Pixilated Over Pixels
By: Maureen Dowd
Published: June 13, 2009
With popular culture becoming more obsessed then ever with perfection, the phrase "high-def" has taken a new meaning. From make up products in Sephora to new technology used in eye exams, this phrase has penetrated into the heart of culture, in an attempt to turn day to day images into flat screen worthy sights. In Maureen Dowd's latest Op-Ed, she muses about the benefits of seeing everything in in HD, and if it is really favorable for the people shown on television, such as actors and news anchors.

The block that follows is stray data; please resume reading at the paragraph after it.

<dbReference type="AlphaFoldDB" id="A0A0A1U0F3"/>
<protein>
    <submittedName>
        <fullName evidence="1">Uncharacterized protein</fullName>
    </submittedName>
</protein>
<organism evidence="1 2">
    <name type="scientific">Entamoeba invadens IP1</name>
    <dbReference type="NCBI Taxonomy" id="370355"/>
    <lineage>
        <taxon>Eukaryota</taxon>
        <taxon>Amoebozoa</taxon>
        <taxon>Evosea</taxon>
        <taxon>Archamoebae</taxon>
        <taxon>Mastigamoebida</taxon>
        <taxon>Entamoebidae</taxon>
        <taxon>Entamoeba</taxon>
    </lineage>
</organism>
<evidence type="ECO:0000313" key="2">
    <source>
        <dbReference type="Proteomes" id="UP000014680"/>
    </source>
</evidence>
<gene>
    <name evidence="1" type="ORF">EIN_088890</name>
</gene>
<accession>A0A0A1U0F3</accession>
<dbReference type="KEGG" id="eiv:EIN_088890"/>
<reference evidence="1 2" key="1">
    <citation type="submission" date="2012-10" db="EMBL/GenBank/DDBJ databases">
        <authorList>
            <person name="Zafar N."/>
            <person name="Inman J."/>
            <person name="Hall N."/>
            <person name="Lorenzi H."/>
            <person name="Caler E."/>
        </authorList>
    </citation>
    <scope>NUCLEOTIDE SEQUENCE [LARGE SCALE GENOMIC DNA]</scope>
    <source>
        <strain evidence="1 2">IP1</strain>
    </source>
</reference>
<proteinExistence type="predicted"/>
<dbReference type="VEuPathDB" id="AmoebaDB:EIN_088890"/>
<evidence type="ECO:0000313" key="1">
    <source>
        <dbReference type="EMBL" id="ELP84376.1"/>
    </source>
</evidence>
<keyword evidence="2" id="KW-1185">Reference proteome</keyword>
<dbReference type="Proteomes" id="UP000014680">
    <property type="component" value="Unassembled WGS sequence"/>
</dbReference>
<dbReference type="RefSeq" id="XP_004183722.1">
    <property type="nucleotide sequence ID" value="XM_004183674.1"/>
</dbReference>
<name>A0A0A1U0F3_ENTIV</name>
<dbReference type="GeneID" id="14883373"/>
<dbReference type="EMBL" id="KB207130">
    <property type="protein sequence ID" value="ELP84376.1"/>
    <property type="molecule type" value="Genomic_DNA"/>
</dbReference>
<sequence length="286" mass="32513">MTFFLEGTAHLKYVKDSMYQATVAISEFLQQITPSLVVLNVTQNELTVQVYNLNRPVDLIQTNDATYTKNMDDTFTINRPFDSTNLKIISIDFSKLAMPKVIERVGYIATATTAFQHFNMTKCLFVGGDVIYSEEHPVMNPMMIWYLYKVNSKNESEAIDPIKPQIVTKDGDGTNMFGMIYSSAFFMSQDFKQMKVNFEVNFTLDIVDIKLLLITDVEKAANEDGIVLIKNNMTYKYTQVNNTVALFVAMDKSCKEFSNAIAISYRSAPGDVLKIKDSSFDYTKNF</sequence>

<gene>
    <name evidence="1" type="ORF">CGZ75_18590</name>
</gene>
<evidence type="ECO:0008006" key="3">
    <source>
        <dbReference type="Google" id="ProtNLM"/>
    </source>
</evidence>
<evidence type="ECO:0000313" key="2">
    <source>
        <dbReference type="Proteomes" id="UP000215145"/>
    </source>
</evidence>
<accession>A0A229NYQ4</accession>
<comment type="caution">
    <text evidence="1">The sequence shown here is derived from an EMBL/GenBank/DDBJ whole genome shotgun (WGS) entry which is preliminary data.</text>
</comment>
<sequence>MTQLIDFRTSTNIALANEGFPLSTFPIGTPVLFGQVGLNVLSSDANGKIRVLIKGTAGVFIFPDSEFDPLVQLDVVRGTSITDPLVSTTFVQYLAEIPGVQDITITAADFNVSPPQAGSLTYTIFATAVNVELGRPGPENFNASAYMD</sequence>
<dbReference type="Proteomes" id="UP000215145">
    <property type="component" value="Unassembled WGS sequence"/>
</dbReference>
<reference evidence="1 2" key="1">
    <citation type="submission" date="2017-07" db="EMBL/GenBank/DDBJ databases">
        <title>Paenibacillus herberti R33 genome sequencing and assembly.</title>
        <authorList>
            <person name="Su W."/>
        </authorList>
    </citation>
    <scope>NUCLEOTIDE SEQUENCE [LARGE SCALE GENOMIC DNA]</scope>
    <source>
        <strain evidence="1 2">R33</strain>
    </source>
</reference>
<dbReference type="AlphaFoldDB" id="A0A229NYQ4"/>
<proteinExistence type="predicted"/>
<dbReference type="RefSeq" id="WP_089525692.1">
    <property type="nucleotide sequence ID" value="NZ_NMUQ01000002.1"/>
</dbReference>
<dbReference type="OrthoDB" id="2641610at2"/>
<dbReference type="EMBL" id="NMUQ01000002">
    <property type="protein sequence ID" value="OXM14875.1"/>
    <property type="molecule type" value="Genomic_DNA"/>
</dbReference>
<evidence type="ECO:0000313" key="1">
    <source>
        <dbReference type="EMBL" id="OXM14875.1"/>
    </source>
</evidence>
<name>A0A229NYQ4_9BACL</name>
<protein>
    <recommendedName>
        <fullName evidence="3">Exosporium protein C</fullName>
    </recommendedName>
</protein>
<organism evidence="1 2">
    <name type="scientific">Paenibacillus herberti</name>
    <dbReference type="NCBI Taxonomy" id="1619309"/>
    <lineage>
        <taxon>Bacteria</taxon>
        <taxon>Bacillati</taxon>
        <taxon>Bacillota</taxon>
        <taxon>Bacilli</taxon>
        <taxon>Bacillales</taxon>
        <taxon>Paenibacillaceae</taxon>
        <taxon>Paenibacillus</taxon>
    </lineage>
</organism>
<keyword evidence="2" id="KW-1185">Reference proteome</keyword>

Dowd's first point is that women don't seem to appreciate the alleged wonders of high definition television as much as men. The main reasoning for this is that men watch sports, where the experience is augmented by making viewers feel as if they are there, whereas women dont find seeing every wrinkle and stain in their favorite star's clothing soothing or entertaining. After bringing up the necessary assertions concerning television, Dowd turns to culture. Throughout her editorial, satirical remarks directed towards the promotion of high-def products are intergrated. At the end of Dowd's list of ridiculous ways culture is marketing the idea of high definition, she clears up any uncertainty a reader may have with her stance, stating that she'd rather keep it fuzzy.